Jul 01, 2009 rated it liked it
A couple of things that I don't personally care for in poetry:

1.) seemingly impenetrable walls of text. -- Though I do like a longer, meandering line break system sometimes, I am not a fan of bricks of text - that is, not unless it is prose poetry.

2.) Lack of punctuation. This, I'm just not a fan of in any way. I realize that it can be used for many different purposes.

These both greeted me while reading this collection. Those gripes aside, I still found much to like about this collection...

I lov
Michael Vagnetti
Apr 25, 2013 rated it it was ok
A myth of reading: retrieve the work from a marketplace, then engage it somewhere else (the languagesphere, time, memory, theory). This book left strong contrails of the market: how it was published, rather than how it made meaning.

Some technical features read as more arty than artful. Bleeding phrases into one another so that the last word of one phrase is the beginning of another, encourages the circularity of a subject, or her letting go. Combined with a lack of punctuation, it feels aggress
Nov 20, 2007 rated it really liked it
Impossible to ignore this perfect title--I remember first finding it in the bookstore. The poems were lovely, playful. I particularly enjoyed the series of portrait poems as well as the ornamental poem, which surprised me as I don't often like concrete poetry--but the words and phrases were so well done, it was hard to not enjoy them. I had difficulty with her frequent device of carry-over; I'm not sure how to describe it technically, but she writes one line where the next word or phrase connect ...more
David Jordan
Dec 31, 2015 rated it really liked it
Matthea Harvey is one of those spectacularly gifted writers who can manipulate the English language so dexterously that I find myself more often amazed with her technical prowess than the content of the poems themselves (although that is often fantastic as well). I find myself especially drawn to the poems where the first word of a line finishes the thought of the preceding line, but starts a completely new idea for the line it begins. I'm sure there must be a technical poetic term for this exer ...more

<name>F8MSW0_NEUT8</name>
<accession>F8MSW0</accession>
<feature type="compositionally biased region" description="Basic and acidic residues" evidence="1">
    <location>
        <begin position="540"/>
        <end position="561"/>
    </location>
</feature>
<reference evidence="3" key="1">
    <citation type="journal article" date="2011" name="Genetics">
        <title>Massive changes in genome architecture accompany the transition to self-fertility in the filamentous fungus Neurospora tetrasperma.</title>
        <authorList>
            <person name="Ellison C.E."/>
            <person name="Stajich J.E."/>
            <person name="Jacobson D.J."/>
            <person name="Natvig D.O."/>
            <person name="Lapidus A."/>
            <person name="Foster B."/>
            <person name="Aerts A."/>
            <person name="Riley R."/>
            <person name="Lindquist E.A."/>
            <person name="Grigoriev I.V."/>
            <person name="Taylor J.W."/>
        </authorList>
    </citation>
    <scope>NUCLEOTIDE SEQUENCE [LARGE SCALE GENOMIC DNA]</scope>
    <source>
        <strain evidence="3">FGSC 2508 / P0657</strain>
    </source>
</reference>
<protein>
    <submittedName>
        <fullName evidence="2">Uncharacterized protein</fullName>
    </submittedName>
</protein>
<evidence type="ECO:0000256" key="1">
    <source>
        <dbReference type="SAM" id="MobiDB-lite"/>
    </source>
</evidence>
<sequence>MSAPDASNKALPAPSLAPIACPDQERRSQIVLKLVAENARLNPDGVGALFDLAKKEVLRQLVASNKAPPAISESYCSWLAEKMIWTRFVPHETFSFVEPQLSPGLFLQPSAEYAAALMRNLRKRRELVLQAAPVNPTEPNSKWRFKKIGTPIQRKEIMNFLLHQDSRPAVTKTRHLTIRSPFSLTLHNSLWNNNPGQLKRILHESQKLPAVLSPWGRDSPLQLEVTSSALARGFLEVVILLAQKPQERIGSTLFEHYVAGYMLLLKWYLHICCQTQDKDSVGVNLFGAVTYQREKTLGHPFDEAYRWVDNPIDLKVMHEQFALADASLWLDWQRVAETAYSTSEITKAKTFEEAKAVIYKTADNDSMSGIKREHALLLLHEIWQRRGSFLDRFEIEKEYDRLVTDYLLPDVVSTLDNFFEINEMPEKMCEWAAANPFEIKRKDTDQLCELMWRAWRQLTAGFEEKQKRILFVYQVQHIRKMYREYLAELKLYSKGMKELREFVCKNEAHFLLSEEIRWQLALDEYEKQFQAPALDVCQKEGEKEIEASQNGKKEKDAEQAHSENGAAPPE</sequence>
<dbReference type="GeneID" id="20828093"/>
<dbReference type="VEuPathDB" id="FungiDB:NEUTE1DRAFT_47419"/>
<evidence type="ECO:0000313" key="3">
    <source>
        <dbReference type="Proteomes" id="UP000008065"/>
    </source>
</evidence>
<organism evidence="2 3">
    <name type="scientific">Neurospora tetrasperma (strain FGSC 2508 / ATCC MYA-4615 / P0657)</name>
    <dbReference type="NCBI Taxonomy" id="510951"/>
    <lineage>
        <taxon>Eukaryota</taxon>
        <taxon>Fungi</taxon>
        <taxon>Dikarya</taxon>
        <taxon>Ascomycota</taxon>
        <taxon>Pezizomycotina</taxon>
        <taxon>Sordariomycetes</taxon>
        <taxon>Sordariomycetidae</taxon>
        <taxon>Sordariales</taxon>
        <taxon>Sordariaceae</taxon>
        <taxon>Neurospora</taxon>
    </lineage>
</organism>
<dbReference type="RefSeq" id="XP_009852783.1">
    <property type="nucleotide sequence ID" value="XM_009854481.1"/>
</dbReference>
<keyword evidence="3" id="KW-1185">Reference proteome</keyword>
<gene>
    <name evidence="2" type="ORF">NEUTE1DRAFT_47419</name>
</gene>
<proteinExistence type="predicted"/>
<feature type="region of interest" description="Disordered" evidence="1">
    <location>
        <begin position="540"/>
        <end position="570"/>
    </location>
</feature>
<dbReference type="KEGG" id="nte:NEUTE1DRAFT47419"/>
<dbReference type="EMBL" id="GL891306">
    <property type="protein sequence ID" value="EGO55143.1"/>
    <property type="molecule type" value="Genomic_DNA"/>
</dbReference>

Mar 05, 2008 rated it really liked it
I ended up just skimming this, since I had to hang out in the reading room of my library using the foam book stand while being watched closely with my one piece of paper and pencil..But these are lovely poems.

In Defense of Our Overgrown Garden (an excerpt)

" Last night the apple trees shook and gave each lettuce a heart...
If there is no fog on the day you come home I will build a bonfire so the smoke will make the cedars look the way you like
To close I'm sorry there won't be any salad and I love
Jun 03, 2008 rated it liked it
I like Matthea Harvey a lot; she's got great imagery and her sense of flow is beautiful. Except after a while. She has this technique, which I'm sure there's a word for but I don't know it, in which the beginning word of each line attaches to the line previous. So you have to read each poem in two ways: as a thru-poem where it all flows linearly, and each line as it's own. It's fun, but does get tiring.

Anyway: still a great book of poetry, though that particular choice wasn't my favorite. Check
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Matthea Harvey is the author of three books of poetry--Modern Life, Sad Little Breathing Machine and Pity the Bathtub Its Forced Embrace of the Human Form, and one children's book, The Little General and the Giant Snowflake. She teaches at Sarah Lawrence and lives in Brooklyn. ...more

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“In Defense of Our Overgrown Garden"

Last night the apple trees shook and gave each lettuce a heart
Six hard red apples broke through the greenhouse glass and
Landed in the middle of those ever-so-slightly green leaves
That seem no mix of seeds and soil but of pastels and light and
Chalk x’s mark our oaks that are supposed to be cut down
I’ve seen the neighbors frown when they look over the fence
And see our espalier pear trees bowing out of shape I did like that
They looked like candelabras against the wall but what’s the sense
In swooning over pruning I said as much to Mrs. Jones and I swear
She threw her cane at me and walked off down the street without
It has always puzzled me that people coo over bonsai trees when
You can squint your eyes and shrink anything without much of
A struggle ensued with some starlings and the strawberry nets
So after untangling the two I took the nets off and watched birds
With red beaks fly by all morning at the window I reread your letter
About how the castles you flew over made crenellated shadows on
The water in the rainbarrel has overflowed and made a small swamp
I think the potatoes might turn out slightly damp don’t worry
If there is no fog on the day you come home I will build a bonfire
So the smoke will make the cedars look the way you like them
To close I’m sorry there won’t be any salad and I love you”
“Return is inevitable because we need something
To define ourselves against even if we know that
Whenever we want we can pull the plug and get out
Which is not the case with our own tighter confinement
Inside the body oh pity the bathtub but pity us too”
More quotes…